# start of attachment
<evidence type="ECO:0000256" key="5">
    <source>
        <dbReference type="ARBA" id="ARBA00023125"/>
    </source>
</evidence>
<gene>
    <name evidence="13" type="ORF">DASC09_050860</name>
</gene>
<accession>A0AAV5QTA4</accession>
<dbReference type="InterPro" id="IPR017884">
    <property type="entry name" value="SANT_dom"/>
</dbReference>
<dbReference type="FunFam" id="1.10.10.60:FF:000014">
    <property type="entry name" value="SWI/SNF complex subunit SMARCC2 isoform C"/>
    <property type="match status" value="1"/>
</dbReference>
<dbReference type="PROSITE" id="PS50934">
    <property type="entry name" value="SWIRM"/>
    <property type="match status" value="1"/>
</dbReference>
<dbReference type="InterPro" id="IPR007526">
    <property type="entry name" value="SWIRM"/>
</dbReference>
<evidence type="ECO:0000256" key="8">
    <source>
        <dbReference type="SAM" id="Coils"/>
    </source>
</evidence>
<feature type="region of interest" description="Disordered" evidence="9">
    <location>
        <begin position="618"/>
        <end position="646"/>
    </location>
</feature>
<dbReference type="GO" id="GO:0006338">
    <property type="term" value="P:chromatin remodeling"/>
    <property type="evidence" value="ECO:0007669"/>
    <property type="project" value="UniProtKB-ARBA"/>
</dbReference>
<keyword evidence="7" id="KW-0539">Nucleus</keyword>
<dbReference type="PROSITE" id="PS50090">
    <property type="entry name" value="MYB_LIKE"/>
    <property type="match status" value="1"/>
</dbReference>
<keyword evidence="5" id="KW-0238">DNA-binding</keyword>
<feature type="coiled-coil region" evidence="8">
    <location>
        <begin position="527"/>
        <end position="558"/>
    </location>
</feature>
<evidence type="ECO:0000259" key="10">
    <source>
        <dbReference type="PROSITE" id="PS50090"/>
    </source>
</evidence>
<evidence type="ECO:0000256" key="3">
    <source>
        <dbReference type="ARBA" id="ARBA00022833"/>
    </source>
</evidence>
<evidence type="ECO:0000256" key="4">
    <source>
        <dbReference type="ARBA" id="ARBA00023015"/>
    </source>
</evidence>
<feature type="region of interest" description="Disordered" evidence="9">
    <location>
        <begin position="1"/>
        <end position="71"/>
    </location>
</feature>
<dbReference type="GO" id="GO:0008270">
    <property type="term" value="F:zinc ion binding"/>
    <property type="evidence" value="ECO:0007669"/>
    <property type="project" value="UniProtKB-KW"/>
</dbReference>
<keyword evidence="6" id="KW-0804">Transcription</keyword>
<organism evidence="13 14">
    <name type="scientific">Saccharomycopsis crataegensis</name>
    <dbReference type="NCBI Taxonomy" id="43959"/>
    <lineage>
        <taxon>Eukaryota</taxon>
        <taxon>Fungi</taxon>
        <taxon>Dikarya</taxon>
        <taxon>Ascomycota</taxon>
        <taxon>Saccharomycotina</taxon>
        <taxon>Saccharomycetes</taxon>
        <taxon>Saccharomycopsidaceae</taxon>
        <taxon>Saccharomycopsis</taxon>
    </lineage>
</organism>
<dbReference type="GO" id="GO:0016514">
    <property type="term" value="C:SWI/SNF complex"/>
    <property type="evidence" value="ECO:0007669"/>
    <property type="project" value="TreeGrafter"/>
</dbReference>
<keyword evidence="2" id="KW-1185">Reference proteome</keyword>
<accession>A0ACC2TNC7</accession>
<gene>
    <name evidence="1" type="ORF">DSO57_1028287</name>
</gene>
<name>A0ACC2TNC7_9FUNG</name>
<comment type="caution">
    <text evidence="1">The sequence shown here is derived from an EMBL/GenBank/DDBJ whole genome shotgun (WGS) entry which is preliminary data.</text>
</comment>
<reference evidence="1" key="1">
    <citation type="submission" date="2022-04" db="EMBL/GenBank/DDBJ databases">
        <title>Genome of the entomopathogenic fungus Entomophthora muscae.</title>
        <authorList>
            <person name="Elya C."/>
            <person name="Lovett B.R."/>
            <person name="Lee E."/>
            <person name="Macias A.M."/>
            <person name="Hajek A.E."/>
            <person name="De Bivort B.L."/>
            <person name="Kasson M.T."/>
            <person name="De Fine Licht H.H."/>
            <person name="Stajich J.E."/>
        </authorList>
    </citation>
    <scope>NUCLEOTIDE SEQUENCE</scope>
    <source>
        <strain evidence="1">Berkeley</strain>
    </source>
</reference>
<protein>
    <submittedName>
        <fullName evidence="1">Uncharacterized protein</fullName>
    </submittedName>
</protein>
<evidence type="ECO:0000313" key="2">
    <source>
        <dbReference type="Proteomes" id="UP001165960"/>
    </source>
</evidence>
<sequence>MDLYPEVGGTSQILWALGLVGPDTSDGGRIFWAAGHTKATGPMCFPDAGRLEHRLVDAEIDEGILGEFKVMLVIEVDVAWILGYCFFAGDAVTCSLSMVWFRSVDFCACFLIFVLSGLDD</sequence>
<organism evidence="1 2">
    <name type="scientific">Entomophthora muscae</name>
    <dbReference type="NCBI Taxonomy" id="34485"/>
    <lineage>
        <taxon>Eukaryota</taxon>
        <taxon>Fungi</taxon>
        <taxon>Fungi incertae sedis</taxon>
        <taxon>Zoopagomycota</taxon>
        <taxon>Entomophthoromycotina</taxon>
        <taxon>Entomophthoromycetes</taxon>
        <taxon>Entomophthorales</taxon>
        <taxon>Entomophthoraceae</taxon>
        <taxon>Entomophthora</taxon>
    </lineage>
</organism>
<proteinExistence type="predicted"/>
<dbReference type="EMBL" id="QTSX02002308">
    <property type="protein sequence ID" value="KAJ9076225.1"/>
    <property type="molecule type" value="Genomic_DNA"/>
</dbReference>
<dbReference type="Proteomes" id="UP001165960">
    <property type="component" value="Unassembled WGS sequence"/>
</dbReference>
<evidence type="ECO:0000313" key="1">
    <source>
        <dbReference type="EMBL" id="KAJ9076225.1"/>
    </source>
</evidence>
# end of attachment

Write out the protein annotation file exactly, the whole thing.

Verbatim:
<evidence type="ECO:0000256" key="5">
    <source>
        <dbReference type="ARBA" id="ARBA00023125"/>
    </source>
</evidence>
<gene>
    <name evidence="13" type="ORF">DASC09_050860</name>
</gene>
<accession>A0AAV5QTA4</accession>
<dbReference type="InterPro" id="IPR017884">
    <property type="entry name" value="SANT_dom"/>
</dbReference>
<dbReference type="FunFam" id="1.10.10.60:FF:000014">
    <property type="entry name" value="SWI/SNF complex subunit SMARCC2 isoform C"/>
    <property type="match status" value="1"/>
</dbReference>
<dbReference type="PROSITE" id="PS50934">
    <property type="entry name" value="SWIRM"/>
    <property type="match status" value="1"/>
</dbReference>
<dbReference type="InterPro" id="IPR007526">
    <property type="entry name" value="SWIRM"/>
</dbReference>
<evidence type="ECO:0000256" key="8">
    <source>
        <dbReference type="SAM" id="Coils"/>
    </source>
</evidence>
<feature type="region of interest" description="Disordered" evidence="9">
    <location>
        <begin position="618"/>
        <end position="646"/>
    </location>
</feature>
<dbReference type="GO" id="GO:0006338">
    <property type="term" value="P:chromatin remodeling"/>
    <property type="evidence" value="ECO:0007669"/>
    <property type="project" value="UniProtKB-ARBA"/>
</dbReference>
<keyword evidence="7" id="KW-0539">Nucleus</keyword>
<dbReference type="PROSITE" id="PS50090">
    <property type="entry name" value="MYB_LIKE"/>
    <property type="match status" value="1"/>
</dbReference>
<keyword evidence="5" id="KW-0238">DNA-binding</keyword>
<feature type="coiled-coil region" evidence="8">
    <location>
        <begin position="527"/>
        <end position="558"/>
    </location>
</feature>
<evidence type="ECO:0000259" key="10">
    <source>
        <dbReference type="PROSITE" id="PS50090"/>
    </source>
</evidence>
<evidence type="ECO:0000256" key="3">
    <source>
        <dbReference type="ARBA" id="ARBA00022833"/>
    </source>
</evidence>
<evidence type="ECO:0000256" key="4">
    <source>
        <dbReference type="ARBA" id="ARBA00023015"/>
    </source>
</evidence>
<feature type="region of interest" description="Disordered" evidence="9">
    <location>
        <begin position="1"/>
        <end position="71"/>
    </location>
</feature>
<dbReference type="GO" id="GO:0008270">
    <property type="term" value="F:zinc ion binding"/>
    <property type="evidence" value="ECO:0007669"/>
    <property type="project" value="UniProtKB-KW"/>
</dbReference>
<keyword evidence="6" id="KW-0804">Transcription</keyword>
<organism evidence="13 14">
    <name type="scientific">Saccharomycopsis crataegensis</name>
    <dbReference type="NCBI Taxonomy" id="43959"/>
    <lineage>
        <taxon>Eukaryota</taxon>
        <taxon>Fungi</taxon>
        <taxon>Dikarya</taxon>
        <taxon>Ascomycota</taxon>
        <taxon>Saccharomycotina</taxon>
        <taxon>Saccharomycetes</taxon>
        <taxon>Saccharomycopsidaceae</taxon>
        <taxon>Saccharomycopsis</taxon>
    </lineage>
</organism>
<dbReference type="GO" id="GO:0016514">
    <property type="term" value="C:SWI/SNF complex"/>
    <property type="evidence" value="ECO:0007669"/>
    <property type="project" value="TreeGrafter"/>
</dbReference>
<keyword evidence="2" id="KW-1185">Reference proteome</keyword>
<accession>A0ACC2TNC7</accession>
<gene>
    <name evidence="1" type="ORF">DSO57_1028287</name>
</gene>
<name>A0ACC2TNC7_9FUNG</name>
<comment type="caution">
    <text evidence="1">The sequence shown here is derived from an EMBL/GenBank/DDBJ whole genome shotgun (WGS) entry which is preliminary data.</text>
</comment>
<reference evidence="1" key="1">
    <citation type="submission" date="2022-04" db="EMBL/GenBank/DDBJ databases">
        <title>Genome of the entomopathogenic fungus Entomophthora muscae.</title>
        <authorList>
            <person name="Elya C."/>
            <person name="Lovett B.R."/>
            <person name="Lee E."/>
            <person name="Macias A.M."/>
            <person name="Hajek A.E."/>
            <person name="De Bivort B.L."/>
            <person name="Kasson M.T."/>
            <person name="De Fine Licht H.H."/>
            <person name="Stajich J.E."/>
        </authorList>
    </citation>
    <scope>NUCLEOTIDE SEQUENCE</scope>
    <source>
        <strain evidence="1">Berkeley</strain>
    </source>
</reference>
<protein>
    <submittedName>
        <fullName evidence="1">Uncharacterized protein</fullName>
    </submittedName>
</protein>
<evidence type="ECO:0000313" key="2">
    <source>
        <dbReference type="Proteomes" id="UP001165960"/>
    </source>
</evidence>
<sequence>MDLYPEVGGTSQILWALGLVGPDTSDGGRIFWAAGHTKATGPMCFPDAGRLEHRLVDAEIDEGILGEFKVMLVIEVDVAWILGYCFFAGDAVTCSLSMVWFRSVDFCACFLIFVLSGLDD</sequence>
<organism evidence="1 2">
    <name type="scientific">Entomophthora muscae</name>
    <dbReference type="NCBI Taxonomy" id="34485"/>
    <lineage>
        <taxon>Eukaryota</taxon>
        <taxon>Fungi</taxon>
        <taxon>Fungi incertae sedis</taxon>
        <taxon>Zoopagomycota</taxon>
        <taxon>Entomophthoromycotina</taxon>
        <taxon>Entomophthoromycetes</taxon>
        <taxon>Entomophthorales</taxon>
        <taxon>Entomophthoraceae</taxon>
        <taxon>Entomophthora</taxon>
    </lineage>
</organism>
<proteinExistence type="predicted"/>
<dbReference type="EMBL" id="QTSX02002308">
    <property type="protein sequence ID" value="KAJ9076225.1"/>
    <property type="molecule type" value="Genomic_DNA"/>
</dbReference>
<dbReference type="Proteomes" id="UP001165960">
    <property type="component" value="Unassembled WGS sequence"/>
</dbReference>
<evidence type="ECO:0000313" key="1">
    <source>
        <dbReference type="EMBL" id="KAJ9076225.1"/>
    </source>
</evidence>